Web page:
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My Bondage and My Freedom

by Frederick Douglass

My Bondage and My Freedom

My Bondage and My Freedom is an autobiographical slave narrative written by Frederick Douglass and published in 1855. It is the second of three autobiographies written by Douglass, and is mainly an expansion of his first (Narrative of the Life of Frederick Douglass), discussing in greater detail his transition from bondage to liberty. Douglass, a former slave, following his liberation went on to become a prominent abolitionist, speaker, author, and publisher.

Source: Douglass, F. (1855). My Bondage and My Freedom.London, England: Partridge and Oakey.

Editor's Preface
Editor's Preface.
Introduction
Introduction by James McCune Smith.
Chapter 1: Childhood
Mr. Douglass recounts his early childhood experiences as a slave.
Chapter 2: Removed from My First Home
Mr. Douglass taken from his first home at the direction of Col. Lloyd.
Chapter 3: Parentage
Mr. Douglass remembers his mother.
Chapter 4: A General Survey of the Slave Plantation
Mr. Douglass recalls the harsh conditions on the Lloyd Plantation.
Chapter 5: Gradual Initiation to the Mysteries of Slavery
Mr. Douglass continues to observe the relationship between master and slave.
Chapter 6: Treatment of Slaves on Lloyd's Plantation
More about life on Lloyd's Plantation.
Chapter 7: Life in the Great House Lit2Go: An online service of Florida's Educational Technology Clearinghouse Chapter 7: Life in the Great House
With his duties now moved to the Great House Farm, Mr. Douglass experiences another aspect of slave life.
Chapter 8: A Chapter of Horrors Lit2Go: An online service of Florida's Educational Technology Clearinghouse Chapter 8: A Chapter of Horrors
Mr. Gore is more severe in his treatment of the slaves than his predecessor.
Chapter 9: Personal Treatment
Mr. Douglass remembers the kindness of Miss Lucretia.
Chapter 10: Life in Baltimore
Having been sent to Balitimore by Miss Lucretia, Mr. Douglass prepares to meet Mr. Auld.
Chapter 11: "A Change Came O'er the Spirit of My Dream"
Mr. Douglass, having received some education from his master's wife, aspires to learn even more.
Chapter 12: Religious Nature Awakened
Mr. Douglass is introduced to the concept of abolition.
Chapter 13: The Vicissitudes of Slave Life
The deaths of the master and his son reminds Mr. Douglass of his powerlessness.
Chapter 14: Experience in St. Michael's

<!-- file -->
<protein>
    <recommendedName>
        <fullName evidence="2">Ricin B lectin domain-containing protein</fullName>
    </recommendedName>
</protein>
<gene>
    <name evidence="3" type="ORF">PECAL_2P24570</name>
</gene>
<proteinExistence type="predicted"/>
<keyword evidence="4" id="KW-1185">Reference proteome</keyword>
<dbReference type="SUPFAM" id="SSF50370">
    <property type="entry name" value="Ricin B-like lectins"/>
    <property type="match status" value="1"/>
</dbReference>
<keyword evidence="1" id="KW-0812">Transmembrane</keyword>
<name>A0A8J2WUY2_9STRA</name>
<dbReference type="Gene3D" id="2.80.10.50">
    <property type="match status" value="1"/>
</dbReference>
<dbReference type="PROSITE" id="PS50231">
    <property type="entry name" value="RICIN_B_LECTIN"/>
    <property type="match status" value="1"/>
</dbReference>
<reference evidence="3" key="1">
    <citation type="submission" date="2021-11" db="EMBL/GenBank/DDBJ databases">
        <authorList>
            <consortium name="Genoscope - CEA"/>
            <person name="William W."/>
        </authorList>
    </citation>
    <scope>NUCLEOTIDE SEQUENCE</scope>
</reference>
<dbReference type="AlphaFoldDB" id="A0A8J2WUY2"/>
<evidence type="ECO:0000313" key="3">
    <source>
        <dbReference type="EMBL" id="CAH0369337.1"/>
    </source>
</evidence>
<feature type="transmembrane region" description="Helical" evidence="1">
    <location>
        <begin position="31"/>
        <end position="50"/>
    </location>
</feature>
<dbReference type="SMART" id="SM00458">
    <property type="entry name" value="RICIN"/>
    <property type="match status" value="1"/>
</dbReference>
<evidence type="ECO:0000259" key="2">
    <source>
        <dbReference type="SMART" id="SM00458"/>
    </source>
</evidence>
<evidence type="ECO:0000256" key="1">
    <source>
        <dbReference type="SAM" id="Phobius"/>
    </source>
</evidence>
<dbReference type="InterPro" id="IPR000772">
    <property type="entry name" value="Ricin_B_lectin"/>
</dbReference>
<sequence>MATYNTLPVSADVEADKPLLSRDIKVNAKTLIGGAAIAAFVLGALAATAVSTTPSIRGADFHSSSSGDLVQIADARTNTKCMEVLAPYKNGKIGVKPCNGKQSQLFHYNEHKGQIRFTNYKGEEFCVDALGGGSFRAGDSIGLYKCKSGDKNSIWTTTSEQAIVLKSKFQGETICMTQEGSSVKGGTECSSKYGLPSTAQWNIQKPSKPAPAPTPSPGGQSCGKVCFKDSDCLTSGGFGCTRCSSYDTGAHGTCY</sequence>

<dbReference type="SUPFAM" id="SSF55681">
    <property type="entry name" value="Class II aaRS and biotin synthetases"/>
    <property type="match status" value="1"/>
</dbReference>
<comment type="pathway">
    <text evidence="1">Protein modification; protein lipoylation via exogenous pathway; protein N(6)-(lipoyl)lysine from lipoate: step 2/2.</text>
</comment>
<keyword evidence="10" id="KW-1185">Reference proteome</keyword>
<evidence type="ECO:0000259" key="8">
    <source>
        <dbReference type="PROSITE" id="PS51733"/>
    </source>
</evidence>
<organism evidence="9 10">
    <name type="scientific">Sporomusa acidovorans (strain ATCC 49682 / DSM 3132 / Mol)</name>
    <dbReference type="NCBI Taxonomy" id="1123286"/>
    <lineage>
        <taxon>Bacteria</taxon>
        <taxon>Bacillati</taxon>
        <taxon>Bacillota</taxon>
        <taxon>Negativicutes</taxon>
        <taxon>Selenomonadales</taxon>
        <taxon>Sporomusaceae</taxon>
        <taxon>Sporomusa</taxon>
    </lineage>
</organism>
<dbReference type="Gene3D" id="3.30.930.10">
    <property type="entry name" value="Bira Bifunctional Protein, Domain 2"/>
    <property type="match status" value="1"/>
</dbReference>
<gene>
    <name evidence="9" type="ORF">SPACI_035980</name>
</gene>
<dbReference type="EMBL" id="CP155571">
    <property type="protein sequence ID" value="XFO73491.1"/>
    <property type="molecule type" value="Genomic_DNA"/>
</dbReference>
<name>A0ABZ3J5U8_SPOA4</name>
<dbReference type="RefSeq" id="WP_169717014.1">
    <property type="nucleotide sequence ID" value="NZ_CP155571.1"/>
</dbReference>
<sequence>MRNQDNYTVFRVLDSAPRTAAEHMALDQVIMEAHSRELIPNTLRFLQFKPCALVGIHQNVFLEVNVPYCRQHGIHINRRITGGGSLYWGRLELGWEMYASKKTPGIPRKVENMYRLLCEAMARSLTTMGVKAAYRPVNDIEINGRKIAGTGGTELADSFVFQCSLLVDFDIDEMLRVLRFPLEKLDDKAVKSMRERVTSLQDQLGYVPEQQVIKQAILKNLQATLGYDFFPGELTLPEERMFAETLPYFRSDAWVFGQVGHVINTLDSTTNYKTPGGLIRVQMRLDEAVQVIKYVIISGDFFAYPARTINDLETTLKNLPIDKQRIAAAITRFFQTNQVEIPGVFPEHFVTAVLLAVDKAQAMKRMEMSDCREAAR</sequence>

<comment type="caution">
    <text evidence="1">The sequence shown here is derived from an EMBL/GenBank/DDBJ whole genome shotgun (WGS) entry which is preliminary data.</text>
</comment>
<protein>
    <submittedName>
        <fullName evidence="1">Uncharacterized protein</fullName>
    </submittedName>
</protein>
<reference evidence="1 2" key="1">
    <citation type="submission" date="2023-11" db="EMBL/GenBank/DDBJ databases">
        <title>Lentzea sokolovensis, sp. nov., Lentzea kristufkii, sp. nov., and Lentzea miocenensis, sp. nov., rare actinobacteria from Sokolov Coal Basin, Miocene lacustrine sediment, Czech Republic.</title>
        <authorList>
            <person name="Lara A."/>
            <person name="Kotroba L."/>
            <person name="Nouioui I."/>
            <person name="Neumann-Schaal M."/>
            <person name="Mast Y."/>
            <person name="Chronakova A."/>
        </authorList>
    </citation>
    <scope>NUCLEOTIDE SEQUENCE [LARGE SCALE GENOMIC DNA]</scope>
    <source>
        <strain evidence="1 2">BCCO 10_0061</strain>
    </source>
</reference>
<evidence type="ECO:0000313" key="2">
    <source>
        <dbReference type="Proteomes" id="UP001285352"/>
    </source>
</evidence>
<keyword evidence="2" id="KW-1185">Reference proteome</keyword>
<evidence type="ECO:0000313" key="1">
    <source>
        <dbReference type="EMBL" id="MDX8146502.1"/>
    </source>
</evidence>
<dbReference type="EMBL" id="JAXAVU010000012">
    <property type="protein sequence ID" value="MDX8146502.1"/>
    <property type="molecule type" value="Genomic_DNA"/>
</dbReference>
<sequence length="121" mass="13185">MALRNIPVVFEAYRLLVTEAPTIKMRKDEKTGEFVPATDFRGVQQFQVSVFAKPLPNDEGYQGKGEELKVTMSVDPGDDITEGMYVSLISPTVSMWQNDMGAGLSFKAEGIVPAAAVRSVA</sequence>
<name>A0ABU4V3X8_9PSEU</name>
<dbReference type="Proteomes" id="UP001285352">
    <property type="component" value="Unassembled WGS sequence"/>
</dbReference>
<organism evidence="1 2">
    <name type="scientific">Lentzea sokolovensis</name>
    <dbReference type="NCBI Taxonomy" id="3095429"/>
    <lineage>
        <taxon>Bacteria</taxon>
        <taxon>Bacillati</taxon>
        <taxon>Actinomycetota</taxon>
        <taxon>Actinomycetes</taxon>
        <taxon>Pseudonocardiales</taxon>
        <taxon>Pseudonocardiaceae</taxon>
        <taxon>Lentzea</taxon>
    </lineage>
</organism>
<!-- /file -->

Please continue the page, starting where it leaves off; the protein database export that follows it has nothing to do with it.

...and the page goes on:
Mr. Douglass recalls life in St. Michael's in the house of Master Thomas Auld.
Chapter 15: Covey, the Negro Breaker
Mr. Douglass is sent to the home of Mr. Edward Covey "to be broken", by Master Thomas Auld.
Chapter 16: Another Pressure of the Tyrant's Vice
Mr. Douglass makes his way back to St. Michael's, hoping that Master Thomas will intervene on his behalf.
Chapter 17: The Last Flogging
Mr. Douglass returns to Mr. Covey's house, and has one last battle with the cowardly master.
Chapter 18: New Relations and Duties
A brief explanation of what the Christmas holiday means to the slave. Mr. Douglass is sent to work for Master Freeland.
Chapter 19: The Run-Away Plot
Mr. Douglass' disdain for the institution continues to grow.
Chapter 20: Apprenticeship Life
Mr. Douglass begins an apprenticeship as a ship builder.
Chapter 21: My Escape from Slavery
After living a his entire life as a slave, Mr. Douglass successfully emancipates himself.
Chapter 22: Liberty Attained
Now a fugitive slave, Mr. Douglass must be careful who he trusts.
Chapter 23: Introduced to the Abolitionists
A prominent abolitionist invites Mr. Douglass to share his experiences.
Chapter 24: Twenty One Months in Great Britain
With his newfound liberty in jeopardy, Mr. Douglass departs for Great Britain.
Chapter 25: Various Incidents
Mr. Douglass recounts the many incidents that occurred after his return from Great Britain.
Reception Speech. At Finsbury Chapel, Moorfields, England, May 12, 1846 & Dr Campbell's Reply
Reception Speech. At Finsbury Chapel, Moorfields, England, May 12, 1846 & Dr Campbell's Reply.
Letter to His Old Master. "To My Old Master, Thomas Auld."
Letter to His Old Master. "To My Old Master, Thomas Auld."
"The Nature of Slavery." Extract from a Lecture on Slavery, at Rochester, December 1, 1850
"The Nature of Slavery." Extract from a Lecture on Slavery, at Rochester, December 1, 1850.
"Inhumanity of Slavery." Extract from A Lecture on Slavery at Rochester, December 8, 1850
"Inhumanity of Slavery." Extract from A Lecture on Slavery at Rochester, December 8, 1850.
What to the Slave is the Fourth of July?. Extract from an Oration, at Rochester, July 5, 1852
"What to the Slave is the Fourth of July?" Extract from an Oration, at Rochester, July 5, 1852.
"The Internal Slave Trade." Extract from an Oration, at Rochester, July 5, 1852.
"The Internal Slave Trade." Extract from an Oration, at Rochester, July 5, 1852.
"The Slavery Party." Extract from a Speech Delivered before the A.A.S Society in New York, May, 1853.
"The Slavery Party." Extract from a Speech Delivered before the A.A.S Society in New York, May, 1853.
"The Anti-Slavery Movement." Extracts from a Lecture before Various Anti-Slavery Bodies, in the Winter of 1855.
"The Anti-Slavery Movement." Extracts from a Lecture before Various Anti-Slavery Bodies, in the Winter of 1855.
  • Year Published: 1855
  • Language: English
  • Country of Origin: United States of America
  • Readability:
    • Flesch–Kincaid Level: 10.1
  • Word Count: 135,256
  • Genre: Memoir
  • Keywords: 19th century literature, american literature, memoir
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